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  1. #1
    MagicMagic's Avatar
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    Default mtg how does priority work

    how does priority work in magic

  2. #2
    Kappu1's Avatar
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    Default Re: mtg how does priority work

    This is from a post that I posted when I was asking about Priority (Search function FTW)....

    Here was my Question:

    I've seen Seba say that priority is complex so simple question here.

    Player A is defender

    Player B is attacker

    Player B Untaps Upkeeps and Draws card

    Player B uses Blightning for X damage

    Does Player A now have Priority and if so what can be used?

    I believe you do have priority because you could counter or play a card to negate the damage. But what other cards could be played can I play a spell like Blightning as well? or am I restricted to only certain types of spells?


    Here is Seba's Reply:

    ok here goes :P

    lets go though your example:

    in the untap step no player recives priority. why ? beacause the rules say so ^^

    the active player B (the one whos turn it is) get priority (the chance to do something) for the first time in his upkeep after all mandatory things have been dealt with. if a card for instance would say pay 1 at the beginning of your upkkep or sacrifice player B would first have to deal with that. once all mandatory actions have been dealt with player B get priority.

    now he want to play blightning but can not because he is in his upkeep and blightning is a sorcery. so he passes priority.

    when he does that player A recives priority and could for instance play an instance. player A chooses not to and also passes.

    at that point there is nothing on the stack. when the stack is empty and all players pass priority the phase or step of the turn changes.

    so when player A chooses to pass the draw imidialy starts.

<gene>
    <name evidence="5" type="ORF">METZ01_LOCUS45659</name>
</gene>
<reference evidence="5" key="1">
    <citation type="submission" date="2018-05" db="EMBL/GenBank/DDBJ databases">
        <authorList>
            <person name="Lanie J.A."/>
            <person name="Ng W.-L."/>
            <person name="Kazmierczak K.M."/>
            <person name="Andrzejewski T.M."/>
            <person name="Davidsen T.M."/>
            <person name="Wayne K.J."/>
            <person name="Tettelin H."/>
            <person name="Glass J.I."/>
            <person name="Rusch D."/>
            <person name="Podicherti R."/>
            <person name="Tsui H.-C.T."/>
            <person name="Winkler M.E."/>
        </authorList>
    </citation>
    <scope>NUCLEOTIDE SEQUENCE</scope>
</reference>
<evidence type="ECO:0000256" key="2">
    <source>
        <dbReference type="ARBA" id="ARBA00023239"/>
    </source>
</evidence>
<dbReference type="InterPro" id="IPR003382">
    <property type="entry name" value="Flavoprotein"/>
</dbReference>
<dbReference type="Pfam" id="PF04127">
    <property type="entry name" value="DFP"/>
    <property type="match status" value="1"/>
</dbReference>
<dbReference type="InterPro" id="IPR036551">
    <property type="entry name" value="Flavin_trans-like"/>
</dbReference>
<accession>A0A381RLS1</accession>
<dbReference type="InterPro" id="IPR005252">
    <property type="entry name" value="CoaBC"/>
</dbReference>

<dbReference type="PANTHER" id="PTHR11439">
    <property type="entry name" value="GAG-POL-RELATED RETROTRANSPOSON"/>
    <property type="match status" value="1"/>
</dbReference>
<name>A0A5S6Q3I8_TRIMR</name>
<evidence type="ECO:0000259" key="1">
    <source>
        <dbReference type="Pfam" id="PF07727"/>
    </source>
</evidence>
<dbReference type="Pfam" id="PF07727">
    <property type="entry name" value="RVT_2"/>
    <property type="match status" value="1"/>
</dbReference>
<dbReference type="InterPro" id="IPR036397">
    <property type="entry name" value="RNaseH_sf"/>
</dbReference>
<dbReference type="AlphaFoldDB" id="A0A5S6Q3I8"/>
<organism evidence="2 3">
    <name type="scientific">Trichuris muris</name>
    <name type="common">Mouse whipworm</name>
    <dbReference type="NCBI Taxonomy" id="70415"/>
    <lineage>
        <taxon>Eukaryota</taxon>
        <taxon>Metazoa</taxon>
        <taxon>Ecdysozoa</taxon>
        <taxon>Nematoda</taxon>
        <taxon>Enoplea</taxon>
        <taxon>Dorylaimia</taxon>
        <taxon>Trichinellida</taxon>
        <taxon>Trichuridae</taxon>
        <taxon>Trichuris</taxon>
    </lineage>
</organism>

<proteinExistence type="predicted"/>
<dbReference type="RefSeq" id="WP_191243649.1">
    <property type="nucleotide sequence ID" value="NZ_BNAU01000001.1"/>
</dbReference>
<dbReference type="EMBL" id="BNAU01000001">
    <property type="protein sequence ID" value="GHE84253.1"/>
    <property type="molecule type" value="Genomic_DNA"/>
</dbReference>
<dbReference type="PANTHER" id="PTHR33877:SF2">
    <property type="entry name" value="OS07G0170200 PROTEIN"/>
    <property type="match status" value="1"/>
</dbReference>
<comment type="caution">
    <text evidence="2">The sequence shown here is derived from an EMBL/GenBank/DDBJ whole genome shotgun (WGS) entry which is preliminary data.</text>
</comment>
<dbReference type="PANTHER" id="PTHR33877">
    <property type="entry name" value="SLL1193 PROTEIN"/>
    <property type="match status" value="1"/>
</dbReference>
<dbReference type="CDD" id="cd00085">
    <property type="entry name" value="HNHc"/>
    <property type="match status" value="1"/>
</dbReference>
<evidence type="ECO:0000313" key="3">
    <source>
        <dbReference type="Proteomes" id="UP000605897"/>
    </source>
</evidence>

we are now in the draw step.

    all mandatory actions will be dealt with first. this includes the active player drawing a card from the top of his library. once all of that has been dealt with the active player recives priority again. works same as above, both pass and we move into the first or pre-combat mainphase.

    now any abilitys that trigger at the begining of the main phase trigger. in the example there are non so we ignore them for the time being.

    now the active player get priority. he now chooses to play blightning. blightning is put on the stack the sorcey card becomes a sorcey spell and the physical card itself it put into the graveyard.

    so far so good but what happens now ?

    player B did not pass so he still has priority. since there is a spell on the stack he can only play instance or cards that can be played at the time you could play an instant. he can also use activated ability.

    blightning is still on the stack not doing anything at the moment but player A can not do anything befor player B passes. he could choose to play terminate targeting a creature of player A then he could choose to play a lightning bolt targeting player A etc. non of these take effect yet the are all only on the stack. at some point player B passes.